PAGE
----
“What do we do to reconnect to the experience of our essential nature and qualities of being? How do we proceed? First, we work on the personality, softening the structures of the psyche that have been created by the ego. As we do that, we create “space” for essence to rise into our experience and awareness. Essence can be very subtle as it comes into our experience, so we must develop a new sensitivity to the subtle levels of being. To do this, we must become quiet and present to the moment, present to the now, present to the truth of whatever we are experiencing in the moment.” by Karen Malik, MA Date:  March – May 2006

When you get deep enough into consciousness, and the study thereof, everyone seems to be saying the same things with different words.

“Softening the structures of the psyche that have been created by ego” can be accomplished by psychotherapy, Zen, or anything that gets us questioning the nonsense ego feeds us.

“Creating space” is physical, emotional, spiritual, and social. We create space for others through forgiveness, decluttering, listening, etc. Emotional space is about not getting stuck in a small, claustrophobic, ego-bound position. Physical space is created by prioritizing our lives and eliminating objects that do not add value to it. Spiritual space is calmness, quietness, openness, and equanimity.

I became interested in silence, solitude, and listening as a Christian. It did not take many years to find out that American Christianity is among the noisiest of spiritualities. My spiritual depth diving led me to Eastern spiritualities. Many of the spiritual thinkers I found myself reading (i.e., Lao Tzu, Dainin Katagiri, Chogyam Trungpa, Shunryu Suzuki, the Buddha, etc.) were Asian. Their emphasis on harmony, simplicity, solitude, silence, humility, and oneness made sense of my ever-changing chaotic world. They gave me a bigger picture. Going to church gave me more words, which I value today only as a necessary yet wholly inadequate form of communication. Eastern thinkers gave me the motivation to seek silence for myself. They gave me the emotional, spiritual, and intellectual space to find things for myself. I am forever grateful to those who have had faith in my ability to think for myself, which doesn’t generally include Christian leaders, unfortunately.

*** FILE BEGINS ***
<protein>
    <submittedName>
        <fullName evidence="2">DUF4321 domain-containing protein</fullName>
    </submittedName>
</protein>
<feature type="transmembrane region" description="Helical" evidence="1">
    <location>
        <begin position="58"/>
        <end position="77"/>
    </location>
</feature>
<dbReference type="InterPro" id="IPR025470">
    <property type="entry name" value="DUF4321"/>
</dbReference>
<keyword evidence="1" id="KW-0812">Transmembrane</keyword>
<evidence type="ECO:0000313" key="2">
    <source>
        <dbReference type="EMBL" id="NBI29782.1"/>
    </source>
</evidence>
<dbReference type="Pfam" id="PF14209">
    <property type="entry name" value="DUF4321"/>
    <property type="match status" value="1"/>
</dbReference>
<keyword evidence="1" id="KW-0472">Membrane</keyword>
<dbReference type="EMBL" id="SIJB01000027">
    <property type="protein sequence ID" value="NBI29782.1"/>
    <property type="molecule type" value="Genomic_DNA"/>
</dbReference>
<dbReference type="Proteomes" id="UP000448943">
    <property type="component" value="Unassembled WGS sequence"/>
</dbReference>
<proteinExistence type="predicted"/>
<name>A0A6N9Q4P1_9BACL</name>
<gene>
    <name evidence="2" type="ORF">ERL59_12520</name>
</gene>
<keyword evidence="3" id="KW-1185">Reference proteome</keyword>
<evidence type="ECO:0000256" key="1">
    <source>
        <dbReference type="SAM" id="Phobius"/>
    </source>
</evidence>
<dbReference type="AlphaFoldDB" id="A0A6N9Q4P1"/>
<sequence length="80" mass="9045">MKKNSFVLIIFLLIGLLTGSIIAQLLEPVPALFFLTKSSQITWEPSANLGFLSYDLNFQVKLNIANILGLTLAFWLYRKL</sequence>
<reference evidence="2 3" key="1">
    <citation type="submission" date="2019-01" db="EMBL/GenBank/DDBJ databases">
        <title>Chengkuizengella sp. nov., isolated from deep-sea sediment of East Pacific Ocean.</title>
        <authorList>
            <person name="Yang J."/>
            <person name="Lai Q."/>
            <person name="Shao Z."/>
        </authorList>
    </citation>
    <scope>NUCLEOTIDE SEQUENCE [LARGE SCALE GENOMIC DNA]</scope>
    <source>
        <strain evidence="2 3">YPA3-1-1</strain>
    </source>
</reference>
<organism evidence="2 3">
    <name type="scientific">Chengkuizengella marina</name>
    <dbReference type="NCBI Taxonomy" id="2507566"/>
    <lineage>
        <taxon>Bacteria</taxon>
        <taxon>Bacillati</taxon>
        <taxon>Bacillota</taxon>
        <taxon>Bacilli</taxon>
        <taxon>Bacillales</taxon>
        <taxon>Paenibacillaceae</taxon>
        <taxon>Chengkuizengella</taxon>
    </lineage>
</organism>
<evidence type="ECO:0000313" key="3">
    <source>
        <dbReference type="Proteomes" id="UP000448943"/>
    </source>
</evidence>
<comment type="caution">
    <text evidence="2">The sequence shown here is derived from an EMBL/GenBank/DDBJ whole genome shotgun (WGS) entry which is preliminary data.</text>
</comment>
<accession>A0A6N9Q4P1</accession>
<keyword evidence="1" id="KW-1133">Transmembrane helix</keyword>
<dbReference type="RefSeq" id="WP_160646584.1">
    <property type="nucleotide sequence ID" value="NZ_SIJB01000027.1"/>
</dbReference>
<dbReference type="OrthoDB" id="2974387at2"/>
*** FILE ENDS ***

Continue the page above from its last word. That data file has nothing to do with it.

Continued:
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About cdhoagpurple

I live in Michigan. I was Greek Orthodox (and previously Protestant), but now am more Buddhist than anything. I am single now (through the till-death-do-you-part clause of the marriage contract). My husband Barry was a good man and celebrated 30 years in AA. I am overly educated, with an MBA. My life felt terminally in-limbo while caring for a sick husband, but I am free now. I see all things as being in transition. Impermanence is the ultimate fact of life. Nothing remains the same, good or bad.

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